36 - Combustion and Photosynthesis (w/ Kathy Yeager!)

36. Combustion and Photosynthesis

Chemical reactions define the world around us with invisible elements and symbols. While atoms can neither be created nor destroyed, the identities of the compounds they make up are constantly changing. What is a chemical reaction? How can it proceed? What is a catalyst? Let’s learn to be scientifically conversational.


General Learning Concepts

1)     What is the basic information needed to understand chemical reactions?

a.     Chemical equilibria: Chemical reactions may be envisioned in terms of reactants and products; but there is a reason that scientists use arrows to indicate reaction progress. [2]

i.     The Players: Reactants (chemicals or substances that start a chemical reaction), products (chemicals or substances that are produced by the reaction). There is also an arrow that shows the direction in which the reaction occurs instead of an equal’s sign.

ii.     Chemical bonds: The Law of conservation of mass says that "Atoms are neither created, nor destroyed, during any chemical reaction." Thus, the same collection of atoms is present after a reaction as before the reaction. The changes that occur during a reaction just involve the rearrangement of atoms. Chemical reactions can do many things, including break chemicals apart and put them together. Some reactions have very tight chemical bonds called covalent bonds that require a terrific amount of energy to break or form, while some are formed from weaker interactions that require less energy.

iii.     Energy: Contained within chemical bonds is energy; breaking apart chemical bonds requires energy while forming them often releases energy. In short, chemical bonds contain energy.

b.     Potential energy diagram: The lower the potential energy of the system, the more stable it is: for example, if you wanted to play Jenga, would you rather do it with a shaking hand or a steady one? Similarly, chemical reactions can be more stable one they happened. [2]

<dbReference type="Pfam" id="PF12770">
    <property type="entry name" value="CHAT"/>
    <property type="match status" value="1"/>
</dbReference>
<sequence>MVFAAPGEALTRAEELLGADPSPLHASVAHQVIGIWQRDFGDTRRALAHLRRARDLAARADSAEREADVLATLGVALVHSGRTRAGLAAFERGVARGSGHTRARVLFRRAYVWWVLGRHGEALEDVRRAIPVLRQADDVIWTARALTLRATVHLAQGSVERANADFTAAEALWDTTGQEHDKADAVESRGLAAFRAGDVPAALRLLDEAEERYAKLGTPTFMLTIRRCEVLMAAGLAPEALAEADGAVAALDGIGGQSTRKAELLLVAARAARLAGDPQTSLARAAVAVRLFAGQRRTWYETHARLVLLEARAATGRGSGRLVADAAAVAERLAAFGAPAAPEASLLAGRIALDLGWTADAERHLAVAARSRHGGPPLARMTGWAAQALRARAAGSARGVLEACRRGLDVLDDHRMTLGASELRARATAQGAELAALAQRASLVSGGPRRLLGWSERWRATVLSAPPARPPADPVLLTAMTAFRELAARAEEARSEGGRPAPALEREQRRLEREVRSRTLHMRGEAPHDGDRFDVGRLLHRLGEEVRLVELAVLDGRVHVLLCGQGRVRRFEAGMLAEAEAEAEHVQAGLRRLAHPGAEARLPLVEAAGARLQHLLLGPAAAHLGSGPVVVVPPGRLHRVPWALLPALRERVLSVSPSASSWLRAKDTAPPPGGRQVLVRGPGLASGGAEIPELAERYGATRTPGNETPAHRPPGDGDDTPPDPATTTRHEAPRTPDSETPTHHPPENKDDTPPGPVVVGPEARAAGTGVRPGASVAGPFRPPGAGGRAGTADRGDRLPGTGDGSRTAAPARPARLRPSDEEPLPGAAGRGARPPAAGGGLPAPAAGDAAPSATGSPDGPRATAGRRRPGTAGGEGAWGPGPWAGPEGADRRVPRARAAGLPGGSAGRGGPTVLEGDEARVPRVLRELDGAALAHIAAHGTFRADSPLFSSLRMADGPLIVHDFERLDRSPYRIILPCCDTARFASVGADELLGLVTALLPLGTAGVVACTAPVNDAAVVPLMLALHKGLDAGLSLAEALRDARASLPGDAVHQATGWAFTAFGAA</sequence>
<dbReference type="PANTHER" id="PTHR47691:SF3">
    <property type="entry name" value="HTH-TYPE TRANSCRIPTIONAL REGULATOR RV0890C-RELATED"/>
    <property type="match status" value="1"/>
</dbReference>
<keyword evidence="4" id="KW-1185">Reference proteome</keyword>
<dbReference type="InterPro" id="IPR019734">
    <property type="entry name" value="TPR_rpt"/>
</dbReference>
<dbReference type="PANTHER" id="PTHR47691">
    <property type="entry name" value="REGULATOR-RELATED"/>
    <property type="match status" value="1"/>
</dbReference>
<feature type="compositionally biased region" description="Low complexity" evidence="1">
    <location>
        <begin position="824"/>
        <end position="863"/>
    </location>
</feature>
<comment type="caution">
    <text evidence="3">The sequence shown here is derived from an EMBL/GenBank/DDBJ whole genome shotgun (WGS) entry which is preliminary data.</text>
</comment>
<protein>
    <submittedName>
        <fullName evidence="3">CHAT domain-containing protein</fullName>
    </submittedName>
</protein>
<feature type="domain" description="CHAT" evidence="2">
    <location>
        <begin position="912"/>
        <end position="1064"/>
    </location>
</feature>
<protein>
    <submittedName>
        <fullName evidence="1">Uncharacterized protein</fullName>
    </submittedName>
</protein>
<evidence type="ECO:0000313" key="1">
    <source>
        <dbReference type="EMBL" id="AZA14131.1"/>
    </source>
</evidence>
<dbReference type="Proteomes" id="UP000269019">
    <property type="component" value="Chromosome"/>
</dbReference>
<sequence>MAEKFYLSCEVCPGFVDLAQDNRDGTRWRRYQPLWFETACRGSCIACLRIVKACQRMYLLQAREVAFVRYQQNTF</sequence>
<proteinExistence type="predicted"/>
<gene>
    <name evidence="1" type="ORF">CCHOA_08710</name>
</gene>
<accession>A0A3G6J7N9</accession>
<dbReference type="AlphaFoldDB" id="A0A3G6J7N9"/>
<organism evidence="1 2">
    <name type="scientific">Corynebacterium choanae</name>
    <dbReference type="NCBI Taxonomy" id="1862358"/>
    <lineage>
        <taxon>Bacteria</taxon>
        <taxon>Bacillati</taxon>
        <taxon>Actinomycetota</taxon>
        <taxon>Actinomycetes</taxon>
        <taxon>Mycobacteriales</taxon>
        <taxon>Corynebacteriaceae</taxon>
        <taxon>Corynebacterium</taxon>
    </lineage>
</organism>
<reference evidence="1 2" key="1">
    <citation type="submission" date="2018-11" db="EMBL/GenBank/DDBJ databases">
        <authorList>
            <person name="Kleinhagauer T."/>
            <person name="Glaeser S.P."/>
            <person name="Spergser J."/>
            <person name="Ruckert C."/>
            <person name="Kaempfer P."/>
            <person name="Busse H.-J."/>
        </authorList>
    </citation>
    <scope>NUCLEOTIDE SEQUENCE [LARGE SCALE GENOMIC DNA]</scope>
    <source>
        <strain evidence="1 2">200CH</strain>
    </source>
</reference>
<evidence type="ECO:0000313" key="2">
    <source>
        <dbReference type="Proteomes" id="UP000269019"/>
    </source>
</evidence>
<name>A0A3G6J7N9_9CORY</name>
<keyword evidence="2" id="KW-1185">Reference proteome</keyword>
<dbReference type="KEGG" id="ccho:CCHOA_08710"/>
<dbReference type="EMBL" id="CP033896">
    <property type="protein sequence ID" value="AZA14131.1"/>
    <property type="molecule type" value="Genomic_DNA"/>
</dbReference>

i.     Catalyst: A chemical or substance that speeds up chemical reactions. Acts by lowering the activation energy required for a chemical reaction. Enzymes, biological catalysts, do this same thing in nature.

2)     Chemical Reaction Examples

a.     Non-science: Butter + sugar + eggs + flour + chocolate chips à (375 degrees Fahrenheit for eight to ten minutes) chocolate chip cookies. This is a permanent, irreversible reaction: there will never be a way to properly separate out the starting ingredients (therefore, there is not much of a backwards reaction). This reaction is catalyzed; it is unlikely that it would happen in a proper timeframe unless if the environment properly simulated the conditions of the oven.

b.     Chemistry: HCH3CO2 (vinegar) + NaHCO3 (sodium bicarbonate) à CH3CO2Na + H2O + CO2 , a reaction commonly associated with making a “baking soda volcano”. This acid-base reaction allows for a transfer of a hydronium ion (proton) and generates sodium acetate, water, and carbon dioxide. The carbon dioxide is the gas that you see pushing out the other liquid products. Even if you were to capture all of the CO2 released from the reaction, you cannot reverse this reaction. [2]